309 - 間に（あいだに）
Well hello there!
It's been a while... or should I say... It's been an 間?
Now, we talked a little about 間/あいだ in the last lesson and I told you that there are two main ways of use. Today let's take a look at the second use of our little word that transcends space-time:
during (the time)
Literally: 'between + in'
Note: At first glance, the only difference is that に is attached to it's behind.
But that little に gives it quite a different meaning.
間に is used when something occurs at a specific time within a given period of time.
This makes it different from 間 (without に), which is used when something occurs throughout an entire given period of time.
For example, in the last N4 lesson we had:
わたし は なつやすみ の あいだ、 カナダ に いました。
I was in Canada during (the entire) summer vacation.
Literally: 'I + は + summer vacation + の + between + Canada + in + was.'
In this sentence, I was in Canada for all of summer. I spent (all of) my summer vacation in Canada. So there is no に after 間.
Now compare that to:
ひるやすみ の あいだ に はいしゃ に いって きます。
I will go to the dentist during lunch break.
Literally: 'lunch break + の + during + に + dentist + に + go (and) + come (back)'
I was not at the dentist's for the entirety of my lunch break. I left work, maybe ate lunch, then brushed my teeth, then went to the dentist, and then went back to work. The action in question only occurred for part of the time in question. So we add a に after 間.
Anyways let's see what else we can scoop out of this example sentence.
(I'll) go (and come back)
Literally: 'Go + come'
In my mind I ended up associating this expression with one of my favorite books:
Of course, if you have watched even one anime in your lifetime you must have heard the phrase. I could probably challenge you to find me an anime where it doesn't come up.
Most of the time it's used when you leave home with the implicit meaning that you will return later. But it also works with any place that is a temporary 'home base' like school or work.
Speaking of going and returning, let us also get back to business.
いもうと が いない あいだ に かって に ドライヤー を かりた。
While she was not (around), I borrowed my little sisters hairdryer without asking.
Literally: 'little sister + が + not around + while + on-my-own-accord + hairdryer + を + borrowed'.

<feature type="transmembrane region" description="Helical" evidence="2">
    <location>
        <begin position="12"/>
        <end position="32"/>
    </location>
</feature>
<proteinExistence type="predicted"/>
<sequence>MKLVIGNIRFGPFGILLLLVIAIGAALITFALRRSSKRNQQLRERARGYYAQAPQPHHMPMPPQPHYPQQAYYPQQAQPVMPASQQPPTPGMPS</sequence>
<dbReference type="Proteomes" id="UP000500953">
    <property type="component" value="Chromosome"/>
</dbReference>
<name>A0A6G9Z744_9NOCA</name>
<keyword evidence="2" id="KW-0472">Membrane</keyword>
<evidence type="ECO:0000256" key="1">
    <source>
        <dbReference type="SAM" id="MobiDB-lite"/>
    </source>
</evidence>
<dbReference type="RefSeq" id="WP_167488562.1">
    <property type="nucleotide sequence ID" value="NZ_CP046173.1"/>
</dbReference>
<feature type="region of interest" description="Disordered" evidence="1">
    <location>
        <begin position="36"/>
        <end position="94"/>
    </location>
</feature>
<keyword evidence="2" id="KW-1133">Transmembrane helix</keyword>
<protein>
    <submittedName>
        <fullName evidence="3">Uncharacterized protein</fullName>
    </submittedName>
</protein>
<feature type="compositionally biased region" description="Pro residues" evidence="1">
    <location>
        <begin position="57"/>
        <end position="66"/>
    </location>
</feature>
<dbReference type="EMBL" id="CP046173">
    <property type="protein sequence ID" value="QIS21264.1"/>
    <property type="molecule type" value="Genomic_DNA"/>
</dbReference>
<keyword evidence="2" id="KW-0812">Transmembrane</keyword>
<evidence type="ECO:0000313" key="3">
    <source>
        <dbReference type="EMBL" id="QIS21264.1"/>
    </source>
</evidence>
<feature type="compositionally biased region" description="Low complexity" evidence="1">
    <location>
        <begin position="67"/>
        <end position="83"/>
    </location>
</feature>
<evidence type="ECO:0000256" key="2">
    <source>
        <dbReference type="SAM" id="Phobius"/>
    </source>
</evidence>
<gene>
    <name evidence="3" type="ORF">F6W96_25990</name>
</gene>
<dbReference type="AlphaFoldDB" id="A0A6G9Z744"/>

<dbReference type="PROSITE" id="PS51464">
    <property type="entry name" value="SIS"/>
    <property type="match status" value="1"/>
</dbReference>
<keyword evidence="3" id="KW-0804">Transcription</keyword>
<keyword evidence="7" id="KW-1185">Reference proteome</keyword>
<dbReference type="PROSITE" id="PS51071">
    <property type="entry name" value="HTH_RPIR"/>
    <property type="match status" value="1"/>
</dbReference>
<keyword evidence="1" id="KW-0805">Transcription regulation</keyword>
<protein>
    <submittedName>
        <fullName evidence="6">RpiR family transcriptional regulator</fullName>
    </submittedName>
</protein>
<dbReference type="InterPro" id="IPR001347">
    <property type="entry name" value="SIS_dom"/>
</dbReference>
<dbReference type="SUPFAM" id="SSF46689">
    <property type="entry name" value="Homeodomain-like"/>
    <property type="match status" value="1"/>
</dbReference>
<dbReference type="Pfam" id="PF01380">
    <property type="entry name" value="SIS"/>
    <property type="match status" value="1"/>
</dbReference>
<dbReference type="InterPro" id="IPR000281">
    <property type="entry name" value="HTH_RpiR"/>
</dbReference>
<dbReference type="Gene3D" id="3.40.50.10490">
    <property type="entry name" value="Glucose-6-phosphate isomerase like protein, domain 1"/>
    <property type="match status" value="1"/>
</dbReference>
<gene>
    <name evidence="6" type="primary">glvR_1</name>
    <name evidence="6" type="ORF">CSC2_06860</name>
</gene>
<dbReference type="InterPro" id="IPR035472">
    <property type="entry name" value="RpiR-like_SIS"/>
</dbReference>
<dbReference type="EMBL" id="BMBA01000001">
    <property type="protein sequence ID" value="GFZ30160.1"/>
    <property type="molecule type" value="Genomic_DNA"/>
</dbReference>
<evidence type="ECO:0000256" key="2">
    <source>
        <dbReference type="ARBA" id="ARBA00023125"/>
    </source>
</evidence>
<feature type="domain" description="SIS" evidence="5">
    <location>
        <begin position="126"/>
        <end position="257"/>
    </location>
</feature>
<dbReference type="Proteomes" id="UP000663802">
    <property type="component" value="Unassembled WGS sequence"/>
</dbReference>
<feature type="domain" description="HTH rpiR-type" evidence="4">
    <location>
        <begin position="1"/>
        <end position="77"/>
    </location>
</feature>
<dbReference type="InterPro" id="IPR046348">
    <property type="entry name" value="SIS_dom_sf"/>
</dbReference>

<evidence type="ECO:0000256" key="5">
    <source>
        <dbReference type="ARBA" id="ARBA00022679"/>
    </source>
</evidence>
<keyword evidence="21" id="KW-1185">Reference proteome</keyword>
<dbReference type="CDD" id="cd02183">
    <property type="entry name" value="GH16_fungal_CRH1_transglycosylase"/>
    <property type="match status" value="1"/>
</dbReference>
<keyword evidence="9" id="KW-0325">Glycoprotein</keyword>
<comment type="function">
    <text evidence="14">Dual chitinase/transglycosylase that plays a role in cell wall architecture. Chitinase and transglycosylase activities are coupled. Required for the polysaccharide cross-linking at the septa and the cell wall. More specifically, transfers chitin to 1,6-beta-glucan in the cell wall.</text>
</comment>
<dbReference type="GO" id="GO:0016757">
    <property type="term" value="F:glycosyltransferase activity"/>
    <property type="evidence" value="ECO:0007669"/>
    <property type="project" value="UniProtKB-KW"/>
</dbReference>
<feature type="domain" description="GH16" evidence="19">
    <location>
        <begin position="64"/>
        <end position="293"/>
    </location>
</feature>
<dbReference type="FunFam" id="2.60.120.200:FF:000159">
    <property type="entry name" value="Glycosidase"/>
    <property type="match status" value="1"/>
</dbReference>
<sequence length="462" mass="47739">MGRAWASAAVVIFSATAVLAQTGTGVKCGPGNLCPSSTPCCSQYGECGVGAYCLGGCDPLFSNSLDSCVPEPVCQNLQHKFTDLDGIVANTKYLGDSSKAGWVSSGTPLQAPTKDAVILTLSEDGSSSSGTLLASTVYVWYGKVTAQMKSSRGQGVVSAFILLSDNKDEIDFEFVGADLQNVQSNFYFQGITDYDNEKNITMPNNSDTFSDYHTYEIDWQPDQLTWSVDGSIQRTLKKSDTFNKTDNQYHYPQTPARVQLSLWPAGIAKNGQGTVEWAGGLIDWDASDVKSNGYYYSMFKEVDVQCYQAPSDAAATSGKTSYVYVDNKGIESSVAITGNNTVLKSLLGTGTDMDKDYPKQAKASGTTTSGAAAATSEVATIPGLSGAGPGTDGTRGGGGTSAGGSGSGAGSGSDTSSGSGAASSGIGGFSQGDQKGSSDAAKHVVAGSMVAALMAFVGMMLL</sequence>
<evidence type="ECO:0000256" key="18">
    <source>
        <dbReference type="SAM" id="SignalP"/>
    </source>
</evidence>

Now this かって is a bit of a tricky word as it has no direct translation.
Let me give an example:
かって な ひと
A selfish person
Literally: 'One's own convenience + person'
But "selfish" doesn't quite cut it, although being 勝手 does imply being selfish in a way.
The kanji are made up of 勝/かつ/to win and 手/て/hand, so you get 'winning hand'. It does imply you are a person that puts their needs first without considering the trouble this may cause to other people.
In the same way, it's used when you do something that would usually require someone else's permission, like using their stuff.
It's common to hear it used with minor actions of 'selfishness' that aren't that big of a deal, like borrowing your sister's stuff (guilty, your honor, I used to do it all the time). By the way, Niko talked about this phrase a bit in our third-ever lesson: [NDL #3] - Emotional Thai Lady's Japanese.
スペイン に いる あいだ に ほんば の フラメンコ を みたい。
While I am in Spain, I want to see some genuine flamenco.
Literally: 'Spain + に + am + during + に + genuine (authentic) + の + flamenco + を + want to see.'
Now this was easy, right?
I think it's time to gradually increase the level of sentence difficulty.
ひま な あいだ に つくりおき の おかず を たくさん つくって おこう。
While I have time, I think I'll make a bunch of side dishes that I can eat later.
Literally: 'free (nothing to do) + な + while + make-and-leave + の + side dish + make + leave (there).'
My senses tell me there's a few explanations necessary here, so:
*When you have free time in Japanese, you just say you're 暇.
*作り置き is another often-heard cooking slang. It refers to food you can make in advance and keep for a good few days.
pre-made / made in advance
Literally: 'make + leave / put down'
Well then, I think we're all good on this one so see you next time, and make sure to have good fun with your studies, everyone!
This lesson was written by Adriana, a guest contributor.